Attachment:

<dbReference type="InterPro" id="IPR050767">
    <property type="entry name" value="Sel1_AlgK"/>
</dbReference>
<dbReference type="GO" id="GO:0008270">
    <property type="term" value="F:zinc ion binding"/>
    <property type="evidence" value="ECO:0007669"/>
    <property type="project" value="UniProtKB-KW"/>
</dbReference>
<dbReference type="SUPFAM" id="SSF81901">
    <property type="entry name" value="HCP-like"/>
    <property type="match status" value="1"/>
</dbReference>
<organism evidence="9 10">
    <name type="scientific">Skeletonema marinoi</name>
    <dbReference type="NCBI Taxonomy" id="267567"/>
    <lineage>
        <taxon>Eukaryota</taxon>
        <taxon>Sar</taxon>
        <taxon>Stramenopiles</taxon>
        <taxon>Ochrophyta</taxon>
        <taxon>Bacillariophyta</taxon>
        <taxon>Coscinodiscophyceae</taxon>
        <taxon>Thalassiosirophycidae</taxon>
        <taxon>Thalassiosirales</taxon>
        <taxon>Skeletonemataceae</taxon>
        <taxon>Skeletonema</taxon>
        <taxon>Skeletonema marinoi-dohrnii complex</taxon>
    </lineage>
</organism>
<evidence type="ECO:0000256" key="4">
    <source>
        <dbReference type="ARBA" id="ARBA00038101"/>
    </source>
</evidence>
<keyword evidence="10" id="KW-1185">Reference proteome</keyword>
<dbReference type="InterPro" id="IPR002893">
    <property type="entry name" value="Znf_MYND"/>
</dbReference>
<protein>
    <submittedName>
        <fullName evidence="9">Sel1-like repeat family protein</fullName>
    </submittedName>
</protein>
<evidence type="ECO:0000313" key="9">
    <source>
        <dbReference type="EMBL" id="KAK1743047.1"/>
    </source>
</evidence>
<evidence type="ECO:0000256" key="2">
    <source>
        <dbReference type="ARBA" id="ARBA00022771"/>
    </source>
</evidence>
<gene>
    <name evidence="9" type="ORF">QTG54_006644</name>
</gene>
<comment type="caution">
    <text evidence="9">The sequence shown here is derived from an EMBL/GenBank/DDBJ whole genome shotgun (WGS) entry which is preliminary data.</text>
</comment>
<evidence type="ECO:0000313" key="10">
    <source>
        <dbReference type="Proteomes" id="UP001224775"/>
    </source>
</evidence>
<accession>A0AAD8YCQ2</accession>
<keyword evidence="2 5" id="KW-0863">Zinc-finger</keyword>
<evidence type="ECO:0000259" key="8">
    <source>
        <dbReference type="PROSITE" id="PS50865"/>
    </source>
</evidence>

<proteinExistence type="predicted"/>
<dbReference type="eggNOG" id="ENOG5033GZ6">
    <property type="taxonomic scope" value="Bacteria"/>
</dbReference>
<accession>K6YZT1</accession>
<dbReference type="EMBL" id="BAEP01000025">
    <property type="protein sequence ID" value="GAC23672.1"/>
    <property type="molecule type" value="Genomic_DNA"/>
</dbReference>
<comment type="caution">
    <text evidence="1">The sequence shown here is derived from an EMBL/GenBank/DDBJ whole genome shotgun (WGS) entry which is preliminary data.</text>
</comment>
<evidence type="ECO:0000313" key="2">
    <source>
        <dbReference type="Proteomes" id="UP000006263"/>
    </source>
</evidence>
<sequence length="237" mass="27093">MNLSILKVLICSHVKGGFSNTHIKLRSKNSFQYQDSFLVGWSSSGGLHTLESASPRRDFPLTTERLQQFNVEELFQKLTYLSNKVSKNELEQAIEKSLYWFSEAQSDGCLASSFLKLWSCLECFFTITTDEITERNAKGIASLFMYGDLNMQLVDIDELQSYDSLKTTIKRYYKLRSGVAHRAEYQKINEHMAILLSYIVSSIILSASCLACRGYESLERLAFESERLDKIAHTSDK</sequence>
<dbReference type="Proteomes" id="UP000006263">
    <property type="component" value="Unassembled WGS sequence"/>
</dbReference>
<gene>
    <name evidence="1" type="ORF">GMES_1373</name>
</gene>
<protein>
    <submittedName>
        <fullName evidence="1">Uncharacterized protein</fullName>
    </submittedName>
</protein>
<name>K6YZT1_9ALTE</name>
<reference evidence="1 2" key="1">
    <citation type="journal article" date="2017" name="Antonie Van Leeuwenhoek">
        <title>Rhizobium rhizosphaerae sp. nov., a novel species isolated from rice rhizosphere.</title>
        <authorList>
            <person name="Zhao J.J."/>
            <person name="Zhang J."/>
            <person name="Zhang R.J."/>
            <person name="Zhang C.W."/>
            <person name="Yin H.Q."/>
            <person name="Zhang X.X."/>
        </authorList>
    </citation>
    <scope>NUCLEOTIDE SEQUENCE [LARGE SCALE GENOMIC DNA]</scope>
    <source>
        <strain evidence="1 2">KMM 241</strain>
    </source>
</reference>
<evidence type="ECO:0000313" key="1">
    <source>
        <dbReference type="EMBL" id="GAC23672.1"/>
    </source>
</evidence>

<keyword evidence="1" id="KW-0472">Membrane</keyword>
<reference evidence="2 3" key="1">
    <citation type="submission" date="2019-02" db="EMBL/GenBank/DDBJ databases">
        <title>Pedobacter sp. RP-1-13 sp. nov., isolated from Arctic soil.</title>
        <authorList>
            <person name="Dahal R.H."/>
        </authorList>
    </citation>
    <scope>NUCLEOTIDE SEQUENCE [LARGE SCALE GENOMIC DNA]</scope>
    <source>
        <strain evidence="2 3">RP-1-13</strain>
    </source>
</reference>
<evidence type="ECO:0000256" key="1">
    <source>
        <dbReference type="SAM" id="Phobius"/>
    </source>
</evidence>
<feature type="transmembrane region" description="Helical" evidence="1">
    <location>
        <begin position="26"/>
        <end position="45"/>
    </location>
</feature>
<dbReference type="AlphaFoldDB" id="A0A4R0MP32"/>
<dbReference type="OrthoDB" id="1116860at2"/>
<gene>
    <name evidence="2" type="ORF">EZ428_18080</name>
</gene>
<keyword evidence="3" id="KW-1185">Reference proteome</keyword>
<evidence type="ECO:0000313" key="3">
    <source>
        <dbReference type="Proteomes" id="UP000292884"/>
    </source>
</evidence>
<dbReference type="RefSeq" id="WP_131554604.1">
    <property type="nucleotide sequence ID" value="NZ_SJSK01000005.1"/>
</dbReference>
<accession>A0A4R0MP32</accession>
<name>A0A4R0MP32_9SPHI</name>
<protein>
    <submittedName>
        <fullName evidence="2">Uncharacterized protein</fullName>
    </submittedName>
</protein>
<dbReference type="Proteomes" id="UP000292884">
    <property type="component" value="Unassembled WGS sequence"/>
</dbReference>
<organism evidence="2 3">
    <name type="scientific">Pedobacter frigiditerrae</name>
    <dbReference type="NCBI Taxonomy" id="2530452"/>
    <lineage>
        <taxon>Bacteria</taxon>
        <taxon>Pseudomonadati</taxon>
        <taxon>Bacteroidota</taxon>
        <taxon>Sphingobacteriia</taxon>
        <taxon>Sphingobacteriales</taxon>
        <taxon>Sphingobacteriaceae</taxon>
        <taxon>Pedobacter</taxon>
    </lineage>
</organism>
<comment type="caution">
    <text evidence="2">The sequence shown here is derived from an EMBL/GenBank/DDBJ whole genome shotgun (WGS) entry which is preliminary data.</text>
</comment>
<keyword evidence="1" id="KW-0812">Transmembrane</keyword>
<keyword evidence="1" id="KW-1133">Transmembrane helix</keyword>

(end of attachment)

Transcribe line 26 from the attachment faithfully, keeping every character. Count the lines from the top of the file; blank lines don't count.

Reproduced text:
        <taxon>Skeletonema</taxon>